Airborne bacteria is a main source of the feared Surgical Site Infection (SSI). They cause many deaths and suffering that also consumes health care resources that could have been used better. Today, healthcare relies on curing infections using antibiotics, but as superbugs resistant to drugs are rapidly becoming more common, we need to redesign how care is given. Prevention will become much more important, which in the case of SSIs means investing in innovations such as ultra-clean air systems that prevent the bacteria from entering the wounds in the first place.
Tags: Airborne bacteria, SSI, AMR, Ultra-clean air during surgery, Opragon, Avidicare, SVT, American Journal of Infection Control
Anti-microbial resistance is a growing health risk today and in the future
The current development of AMR is growing into a global worry. The current levels of SSIs are kept to somewhere between 1-5% with the use of antibiotics during and after surgery. The long-term challenge is that antibiotics are experiencing reduced or completely lost effectiveness due to superbugs. They are bacteria that cannot be killed by antibiotics.
In fact, the Swedish national television recently ran a special report on SSIs that pointed to the importance of antibiotics:
”The WHO estimates that ten million people die every year as a result of bacterial infections that antibiotics can’t kill. 25 000 of them live in Europe. Approximately 400 of them are Swedes, according to the Swedish National board of health and welfare” (svt.se, 2018)
It is also important to note that antibiotics are not only essential for fighting infections but also crucial for enabling certain treatments, including cancer.
”(…) antibiotics is crucial in the healthcare system, not only for treating infections, it is also a pre-requisite for a successful outcome of many different treatments and surgeries, such as chemotherapy.” (svt.se, 2018)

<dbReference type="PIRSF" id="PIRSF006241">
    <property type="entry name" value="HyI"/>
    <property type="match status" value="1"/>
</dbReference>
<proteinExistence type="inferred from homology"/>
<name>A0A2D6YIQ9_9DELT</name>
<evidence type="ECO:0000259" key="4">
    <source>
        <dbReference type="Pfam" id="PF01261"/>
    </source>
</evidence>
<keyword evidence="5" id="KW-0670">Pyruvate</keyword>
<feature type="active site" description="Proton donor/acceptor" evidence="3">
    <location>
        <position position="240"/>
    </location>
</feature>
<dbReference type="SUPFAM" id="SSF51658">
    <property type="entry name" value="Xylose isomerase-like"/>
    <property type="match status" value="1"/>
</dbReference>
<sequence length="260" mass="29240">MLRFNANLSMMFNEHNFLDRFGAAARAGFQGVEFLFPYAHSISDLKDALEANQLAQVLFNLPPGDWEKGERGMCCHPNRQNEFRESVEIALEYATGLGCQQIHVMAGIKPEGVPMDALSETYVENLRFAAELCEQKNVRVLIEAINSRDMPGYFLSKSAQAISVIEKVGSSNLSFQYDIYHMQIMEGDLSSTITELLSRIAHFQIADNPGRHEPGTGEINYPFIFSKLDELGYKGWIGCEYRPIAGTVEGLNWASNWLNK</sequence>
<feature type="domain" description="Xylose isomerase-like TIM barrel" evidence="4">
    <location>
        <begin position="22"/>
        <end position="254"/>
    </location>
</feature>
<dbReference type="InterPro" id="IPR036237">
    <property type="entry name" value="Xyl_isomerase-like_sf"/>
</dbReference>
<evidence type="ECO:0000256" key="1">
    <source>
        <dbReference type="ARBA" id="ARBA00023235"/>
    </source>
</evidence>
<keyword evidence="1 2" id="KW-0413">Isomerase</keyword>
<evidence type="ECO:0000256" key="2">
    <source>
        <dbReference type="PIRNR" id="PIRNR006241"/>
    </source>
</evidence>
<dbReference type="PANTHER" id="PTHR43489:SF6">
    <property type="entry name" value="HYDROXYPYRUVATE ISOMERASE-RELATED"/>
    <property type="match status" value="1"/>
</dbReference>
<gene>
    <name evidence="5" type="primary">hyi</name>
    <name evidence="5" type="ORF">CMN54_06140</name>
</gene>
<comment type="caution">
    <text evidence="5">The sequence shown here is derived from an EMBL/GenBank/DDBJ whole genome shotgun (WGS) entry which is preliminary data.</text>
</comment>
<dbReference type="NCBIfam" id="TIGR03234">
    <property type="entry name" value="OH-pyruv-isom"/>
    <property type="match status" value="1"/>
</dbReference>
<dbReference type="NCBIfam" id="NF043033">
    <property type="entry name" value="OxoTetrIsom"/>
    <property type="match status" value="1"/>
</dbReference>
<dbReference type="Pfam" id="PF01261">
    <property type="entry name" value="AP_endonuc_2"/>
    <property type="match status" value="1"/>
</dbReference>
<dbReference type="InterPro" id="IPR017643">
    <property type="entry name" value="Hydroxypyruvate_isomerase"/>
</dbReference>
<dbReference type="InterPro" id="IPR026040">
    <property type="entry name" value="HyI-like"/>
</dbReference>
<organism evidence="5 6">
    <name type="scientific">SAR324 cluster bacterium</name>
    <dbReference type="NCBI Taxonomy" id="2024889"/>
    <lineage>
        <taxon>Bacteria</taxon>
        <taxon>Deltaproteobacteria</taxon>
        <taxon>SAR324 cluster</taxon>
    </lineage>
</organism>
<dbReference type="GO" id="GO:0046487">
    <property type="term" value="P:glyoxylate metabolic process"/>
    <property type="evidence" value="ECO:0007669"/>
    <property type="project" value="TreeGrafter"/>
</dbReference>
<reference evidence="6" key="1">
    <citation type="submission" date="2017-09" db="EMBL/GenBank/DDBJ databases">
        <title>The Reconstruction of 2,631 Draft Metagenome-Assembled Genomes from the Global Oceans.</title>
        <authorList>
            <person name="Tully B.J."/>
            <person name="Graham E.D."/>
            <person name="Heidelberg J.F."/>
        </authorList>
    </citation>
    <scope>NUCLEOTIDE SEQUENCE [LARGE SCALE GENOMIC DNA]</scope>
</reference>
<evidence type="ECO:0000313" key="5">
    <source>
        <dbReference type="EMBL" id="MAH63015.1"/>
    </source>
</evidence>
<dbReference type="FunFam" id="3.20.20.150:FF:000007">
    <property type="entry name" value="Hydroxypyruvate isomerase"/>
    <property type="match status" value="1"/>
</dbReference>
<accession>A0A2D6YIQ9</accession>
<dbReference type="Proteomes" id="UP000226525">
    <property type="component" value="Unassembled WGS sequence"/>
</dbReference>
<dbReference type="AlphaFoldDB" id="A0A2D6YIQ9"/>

The special report pointed to the risk of performing surgery at all on patients that are infected with superbugs.
”-Today we take many things for granted. To be able to get a hip replacement, for example, we might not be able to do that in the future. This is especially true if the patient carries a superbug, then we may have to refrain from at all performing the surgery.” (svt.se, 2018)
The right OR ventilation system reduces airborne bacteria levels during surgery
At Avidicare we have more than ten years’ of experience from installing more than 130 OR ventilation units at leading academic hospitals in Northern Europe. We have during this period amassed a weight of scientific evidence illustrating the effectiveness of the Opragon system to create ultra-clean air conditions during surgery. This is in line with scientific recommendations, such as recently published in the Journal of Infection Control.
“Future considerations should be given to institutional investment in innovative air purification technologies as an adjunctive strategy to enhance current engineering controls in an effort to reduce the risk of Perioperative Joint Infections” (AJOIFC, 2018)
There are additional scientific articles illustrating the effectiveness of the Opragon ventilation system as well as comparison with other technologies in the market today.
Learn more about how you and your organization can reduce the risk of Surgical Site Infections on avidicare.com or through the linked resources below.
There are many relevant publications that illustrate the importance of ultra-clean air during surgery to reduce the risk of infection from superbugs and AMR side effects.
The WHO information resource on antimicrobial resistance: http://www.who.int/mediacentre/factsheets/fs194/en/
Swedish national broadcasting organisation
The Journal of Hospital Infection
Temperature-controlled airflow ventilation in operating rooms compared with laminar airflow and turbulent mixed airflow, M.Alsved et al, The Journal of Hospital Infection, 2018
American Journal of Infection Control
“Environment of care: Is it time to reassess microbial contamination of the operating room air as a risk factor for surgical site infection in total joint arthroplasty”, Parvizi et al, American Journal of Infection Control, 2017